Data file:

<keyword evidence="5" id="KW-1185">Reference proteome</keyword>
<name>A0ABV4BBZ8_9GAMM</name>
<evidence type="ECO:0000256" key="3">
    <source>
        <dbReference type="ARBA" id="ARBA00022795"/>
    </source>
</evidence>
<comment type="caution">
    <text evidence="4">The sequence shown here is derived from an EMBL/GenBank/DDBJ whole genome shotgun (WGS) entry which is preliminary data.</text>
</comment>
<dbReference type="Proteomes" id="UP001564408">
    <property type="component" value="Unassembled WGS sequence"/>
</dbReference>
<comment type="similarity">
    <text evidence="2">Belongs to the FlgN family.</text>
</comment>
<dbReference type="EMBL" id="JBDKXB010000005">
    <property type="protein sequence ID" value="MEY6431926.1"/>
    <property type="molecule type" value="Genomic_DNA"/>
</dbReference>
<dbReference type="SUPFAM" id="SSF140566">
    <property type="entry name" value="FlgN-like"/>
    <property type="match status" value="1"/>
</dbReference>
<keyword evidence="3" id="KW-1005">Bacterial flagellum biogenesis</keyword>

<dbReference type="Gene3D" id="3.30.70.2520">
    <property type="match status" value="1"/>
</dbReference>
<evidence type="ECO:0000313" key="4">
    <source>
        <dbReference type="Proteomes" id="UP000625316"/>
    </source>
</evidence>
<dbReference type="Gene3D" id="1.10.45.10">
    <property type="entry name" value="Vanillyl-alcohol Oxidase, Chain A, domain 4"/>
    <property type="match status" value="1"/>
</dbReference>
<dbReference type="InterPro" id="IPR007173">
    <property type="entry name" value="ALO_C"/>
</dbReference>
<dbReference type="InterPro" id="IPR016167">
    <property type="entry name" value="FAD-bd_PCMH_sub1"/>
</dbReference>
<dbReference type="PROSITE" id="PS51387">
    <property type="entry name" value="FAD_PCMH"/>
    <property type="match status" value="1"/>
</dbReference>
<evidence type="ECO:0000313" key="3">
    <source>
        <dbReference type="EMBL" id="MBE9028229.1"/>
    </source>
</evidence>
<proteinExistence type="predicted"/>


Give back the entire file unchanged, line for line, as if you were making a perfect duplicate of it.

<keyword evidence="5" id="KW-1185">Reference proteome</keyword>
<name>A0ABV4BBZ8_9GAMM</name>
<evidence type="ECO:0000256" key="3">
    <source>
        <dbReference type="ARBA" id="ARBA00022795"/>
    </source>
</evidence>
<comment type="caution">
    <text evidence="4">The sequence shown here is derived from an EMBL/GenBank/DDBJ whole genome shotgun (WGS) entry which is preliminary data.</text>
</comment>
<dbReference type="Proteomes" id="UP001564408">
    <property type="component" value="Unassembled WGS sequence"/>
</dbReference>
<comment type="similarity">
    <text evidence="2">Belongs to the FlgN family.</text>
</comment>
<dbReference type="EMBL" id="JBDKXB010000005">
    <property type="protein sequence ID" value="MEY6431926.1"/>
    <property type="molecule type" value="Genomic_DNA"/>
</dbReference>
<dbReference type="SUPFAM" id="SSF140566">
    <property type="entry name" value="FlgN-like"/>
    <property type="match status" value="1"/>
</dbReference>
<keyword evidence="3" id="KW-1005">Bacterial flagellum biogenesis</keyword>

<dbReference type="Gene3D" id="3.30.70.2520">
    <property type="match status" value="1"/>
</dbReference>
<evidence type="ECO:0000313" key="4">
    <source>
        <dbReference type="Proteomes" id="UP000625316"/>
    </source>
</evidence>
<dbReference type="Gene3D" id="1.10.45.10">
    <property type="entry name" value="Vanillyl-alcohol Oxidase, Chain A, domain 4"/>
    <property type="match status" value="1"/>
</dbReference>
<dbReference type="InterPro" id="IPR007173">
    <property type="entry name" value="ALO_C"/>
</dbReference>
<dbReference type="InterPro" id="IPR016167">
    <property type="entry name" value="FAD-bd_PCMH_sub1"/>
</dbReference>
<dbReference type="PROSITE" id="PS51387">
    <property type="entry name" value="FAD_PCMH"/>
    <property type="match status" value="1"/>
</dbReference>
<evidence type="ECO:0000313" key="3">
    <source>
        <dbReference type="EMBL" id="MBE9028229.1"/>
    </source>
</evidence>
<proteinExistence type="predicted"/>